Warning: Don't bother trying to make this Nimbus 2000 sign unless you happen to have a graphic design background like my husband.

The Wands

The party favors: Wands and Spellbooks

Steve had made the kids some wands out of bamboo earlier in the year. Then at Halloween he made some more and we discovered that even the small Bamboo is sometimes hollow in the center, making it not always ideal for wands. The bamboo wands were pretty quick and easy to make but we were concerned that bamboo might break.

So in the end we opted to buy oak dowels from the lumber store.

Steve then made a lathe out of his drill and carved each of the 16 wands individually by hand so each was a little different. WARNING: THIS IS DANGEROUS. They were then stained using wood stains we already had. And clear coated with Rustoleum clear spray paint so the stain wouldn't rub off on the kids' hands.

I'd read on one of the party sites that a woman had put the wands in a light up cup so I thought I'd give that a try. We used a cup from The Rainforest Cafe (I got a 24 oz electric lemonade out of the deal.) and I covered the logo with an Ollivander's label I made by using a picture I found on the internet. The button is on the bottom of the cup. I had each child select a wand but if the magic cup did not light up it was "not the wand for them" and they had to select another. It was fun.

Sometimes they'd get the right one the first time sometimes it seemed like they had to try every wand in the cup. It's hard to see in the pictures but it was a cool effect and the kids loved it. Of course they eventually caught on but were still good sports as they selected their wands.

The Hogwarts Charms, Spells and Potions Book

I really wanted the kids to have Spellbooks as party favors. I looked for some to buy with no luck so we decided to make our own. I wish I could say this was easy. I found the information on the internet and thought oh this will be easy enough to copy into Word, change the font and print at home. I didn't count on Word having some major formatting and spacing issues that took hours to fix. I assume this is because I was copying web content.

I thought I'd be able to print them at home but then realized that a 50 page booklet isn't easy to print if you don't have a duplexing printer. So I thought I'd have it done at Fedex Kinko's. But they didn't have the paper I wanted so I bought that from the Paper Zone and brought my custom stock with me. The black cardstock was thick and with 12 pages of paper the booklets had to be trimmed to look their best. After the hours I'd put into them I figured $5 extra was worth it.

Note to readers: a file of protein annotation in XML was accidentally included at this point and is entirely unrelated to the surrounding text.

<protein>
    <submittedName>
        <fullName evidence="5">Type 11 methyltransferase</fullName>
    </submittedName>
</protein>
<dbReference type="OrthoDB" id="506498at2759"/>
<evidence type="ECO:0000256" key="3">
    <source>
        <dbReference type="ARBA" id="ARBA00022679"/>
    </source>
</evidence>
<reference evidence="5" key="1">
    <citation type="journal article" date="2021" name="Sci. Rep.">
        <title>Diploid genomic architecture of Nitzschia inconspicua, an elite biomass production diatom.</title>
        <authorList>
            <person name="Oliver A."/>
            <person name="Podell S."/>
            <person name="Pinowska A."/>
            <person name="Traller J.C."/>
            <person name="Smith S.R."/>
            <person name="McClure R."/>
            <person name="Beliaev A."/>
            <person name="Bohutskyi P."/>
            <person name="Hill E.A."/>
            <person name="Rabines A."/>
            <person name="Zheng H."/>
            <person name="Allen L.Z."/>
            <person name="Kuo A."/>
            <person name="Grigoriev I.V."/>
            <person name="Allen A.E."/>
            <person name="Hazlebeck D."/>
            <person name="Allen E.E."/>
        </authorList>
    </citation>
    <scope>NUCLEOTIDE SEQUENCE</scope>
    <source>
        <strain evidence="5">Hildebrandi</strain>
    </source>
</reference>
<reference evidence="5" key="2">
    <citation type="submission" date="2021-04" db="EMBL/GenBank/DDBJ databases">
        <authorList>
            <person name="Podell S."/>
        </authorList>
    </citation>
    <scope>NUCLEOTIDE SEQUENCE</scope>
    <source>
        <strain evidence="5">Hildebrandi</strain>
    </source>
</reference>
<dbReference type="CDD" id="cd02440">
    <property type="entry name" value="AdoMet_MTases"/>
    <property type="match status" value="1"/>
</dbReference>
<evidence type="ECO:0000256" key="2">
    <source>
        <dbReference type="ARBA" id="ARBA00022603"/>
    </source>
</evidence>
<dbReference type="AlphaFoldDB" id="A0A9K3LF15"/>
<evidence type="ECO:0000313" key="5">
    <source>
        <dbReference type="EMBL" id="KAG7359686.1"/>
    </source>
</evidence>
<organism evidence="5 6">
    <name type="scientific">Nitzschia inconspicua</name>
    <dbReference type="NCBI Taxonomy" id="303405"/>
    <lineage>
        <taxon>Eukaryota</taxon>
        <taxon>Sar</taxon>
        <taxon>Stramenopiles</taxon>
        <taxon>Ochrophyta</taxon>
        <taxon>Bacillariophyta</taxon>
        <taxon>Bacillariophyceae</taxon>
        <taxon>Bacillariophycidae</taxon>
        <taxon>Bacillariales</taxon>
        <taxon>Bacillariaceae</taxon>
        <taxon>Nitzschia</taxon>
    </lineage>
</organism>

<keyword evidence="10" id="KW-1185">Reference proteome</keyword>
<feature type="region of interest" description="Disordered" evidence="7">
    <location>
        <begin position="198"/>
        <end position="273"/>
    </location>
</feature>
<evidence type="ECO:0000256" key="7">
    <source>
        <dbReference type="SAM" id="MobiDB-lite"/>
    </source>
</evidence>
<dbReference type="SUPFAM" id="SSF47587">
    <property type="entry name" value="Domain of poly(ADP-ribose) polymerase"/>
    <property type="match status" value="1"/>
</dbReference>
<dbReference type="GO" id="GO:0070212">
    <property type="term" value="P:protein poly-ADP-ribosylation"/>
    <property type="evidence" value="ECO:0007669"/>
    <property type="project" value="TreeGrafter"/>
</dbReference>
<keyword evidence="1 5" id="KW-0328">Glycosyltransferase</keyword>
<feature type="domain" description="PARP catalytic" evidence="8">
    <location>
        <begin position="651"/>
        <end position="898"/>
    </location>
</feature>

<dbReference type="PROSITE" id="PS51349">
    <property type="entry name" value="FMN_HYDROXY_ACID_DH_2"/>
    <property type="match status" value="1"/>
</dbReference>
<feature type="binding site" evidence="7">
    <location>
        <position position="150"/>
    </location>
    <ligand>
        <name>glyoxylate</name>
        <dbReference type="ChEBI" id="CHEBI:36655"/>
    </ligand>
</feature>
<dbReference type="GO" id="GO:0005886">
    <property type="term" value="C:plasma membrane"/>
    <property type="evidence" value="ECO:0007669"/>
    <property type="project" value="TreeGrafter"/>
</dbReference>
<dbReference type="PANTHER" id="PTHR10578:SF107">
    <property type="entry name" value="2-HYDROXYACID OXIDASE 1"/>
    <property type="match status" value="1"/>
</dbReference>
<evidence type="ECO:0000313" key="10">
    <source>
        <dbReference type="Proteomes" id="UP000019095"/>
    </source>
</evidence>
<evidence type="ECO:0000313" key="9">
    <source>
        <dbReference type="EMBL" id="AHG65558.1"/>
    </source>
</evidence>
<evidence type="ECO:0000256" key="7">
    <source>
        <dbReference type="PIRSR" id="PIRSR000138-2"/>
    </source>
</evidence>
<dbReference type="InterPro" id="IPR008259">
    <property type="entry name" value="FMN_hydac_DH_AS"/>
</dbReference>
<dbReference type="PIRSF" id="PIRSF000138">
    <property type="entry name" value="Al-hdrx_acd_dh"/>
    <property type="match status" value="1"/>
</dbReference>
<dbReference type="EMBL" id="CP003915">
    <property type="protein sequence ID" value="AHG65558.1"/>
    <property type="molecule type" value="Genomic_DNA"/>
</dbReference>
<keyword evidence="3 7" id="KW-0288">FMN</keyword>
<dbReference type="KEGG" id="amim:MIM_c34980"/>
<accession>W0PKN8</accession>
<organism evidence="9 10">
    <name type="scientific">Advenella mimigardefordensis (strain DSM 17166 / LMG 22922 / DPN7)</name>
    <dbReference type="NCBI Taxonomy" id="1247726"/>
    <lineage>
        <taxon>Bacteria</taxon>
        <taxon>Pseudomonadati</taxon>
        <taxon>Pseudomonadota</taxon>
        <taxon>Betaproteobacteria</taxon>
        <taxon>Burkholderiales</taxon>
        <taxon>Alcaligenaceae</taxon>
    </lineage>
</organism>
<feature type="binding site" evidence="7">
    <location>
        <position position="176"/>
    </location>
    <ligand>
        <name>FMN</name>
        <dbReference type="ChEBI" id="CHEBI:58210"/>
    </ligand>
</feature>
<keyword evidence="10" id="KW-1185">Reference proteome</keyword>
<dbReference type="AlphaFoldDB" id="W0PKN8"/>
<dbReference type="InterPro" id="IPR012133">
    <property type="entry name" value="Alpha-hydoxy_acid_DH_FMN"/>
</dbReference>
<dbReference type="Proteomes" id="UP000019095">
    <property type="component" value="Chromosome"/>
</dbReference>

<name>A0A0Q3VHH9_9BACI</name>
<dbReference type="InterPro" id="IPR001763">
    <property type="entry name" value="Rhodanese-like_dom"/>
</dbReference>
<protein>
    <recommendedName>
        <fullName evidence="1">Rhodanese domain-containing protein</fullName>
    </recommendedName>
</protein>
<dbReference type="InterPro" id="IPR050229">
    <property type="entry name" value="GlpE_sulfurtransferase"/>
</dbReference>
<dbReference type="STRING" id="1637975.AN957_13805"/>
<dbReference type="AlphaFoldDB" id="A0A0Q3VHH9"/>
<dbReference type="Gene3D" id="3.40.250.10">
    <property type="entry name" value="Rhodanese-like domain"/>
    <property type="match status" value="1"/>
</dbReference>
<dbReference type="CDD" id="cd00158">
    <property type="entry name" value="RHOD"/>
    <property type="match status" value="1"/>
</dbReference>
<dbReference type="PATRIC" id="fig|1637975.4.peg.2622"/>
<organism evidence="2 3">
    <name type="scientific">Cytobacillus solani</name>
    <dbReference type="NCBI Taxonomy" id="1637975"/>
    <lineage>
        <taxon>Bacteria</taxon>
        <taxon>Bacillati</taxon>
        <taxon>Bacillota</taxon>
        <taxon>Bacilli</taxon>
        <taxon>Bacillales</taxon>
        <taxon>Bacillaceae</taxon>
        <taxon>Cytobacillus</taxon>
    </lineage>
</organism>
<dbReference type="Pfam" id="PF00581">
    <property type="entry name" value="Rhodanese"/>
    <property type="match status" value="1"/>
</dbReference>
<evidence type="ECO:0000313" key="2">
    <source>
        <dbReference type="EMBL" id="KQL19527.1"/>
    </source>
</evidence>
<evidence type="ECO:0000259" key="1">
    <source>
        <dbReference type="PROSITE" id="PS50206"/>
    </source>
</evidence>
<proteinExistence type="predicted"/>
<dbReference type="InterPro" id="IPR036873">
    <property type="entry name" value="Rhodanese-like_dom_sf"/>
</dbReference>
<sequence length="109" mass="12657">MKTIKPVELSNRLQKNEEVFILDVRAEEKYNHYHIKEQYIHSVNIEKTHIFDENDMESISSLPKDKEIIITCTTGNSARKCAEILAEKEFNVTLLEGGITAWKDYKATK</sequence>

Then I had my husband design the labels using a Hogwarts crest image I found on the internet. We made some modifications in Photoshop and printed them onto full sheet (8 1/2 x 11") labels I purchased at Office Depot. I then cut them with a paper cutter and applied them to my booklets.

I was surprised at the amount of time and money these booklets took but in the end it was worth it. The kids loved them. I anticipate my kids will use them for years. There are references to the books which I hope are accurate but figure if they aren't it'll give the kids something to do to check them.

The finished cover.

The title page. Obviously we aren't real publishers this was just to make them look authentic.

There were three sections: Charms


Potion Ingredients


  Each section had a place to take notes at the end.

The Spellbooks on display in "Diagon Alley".

*Edited on 8/20/10. As I said above I got the information for my booklet off the internet. It would be illegal for me to sell the booklets and I don't feel comfortable giving them to others.  If you want to make them yourself that is your choice but as I warn, it was a LOT of work and they are expensive to print. How I did it is explained above. For those whove been unable to find the spell information themselves you can find a list of the spells on Wikipedia and the potions and ingredients at The Harry Potter Lexicon.  There are probably other sources for this information as well.

The Paintings - The Fat Lady & Eye

My father is a painter and I hit him up to help with some art for the party. Initially we planned on doing a lot of quick paintings to reproduce the fantastic paintings you see in the halls all throughout the movies. As I started thinking about all the work involved and how best to be able to reuse it, I decided on canvas board and artist grade acrylics which I got from Utrecht on Capitol Hill.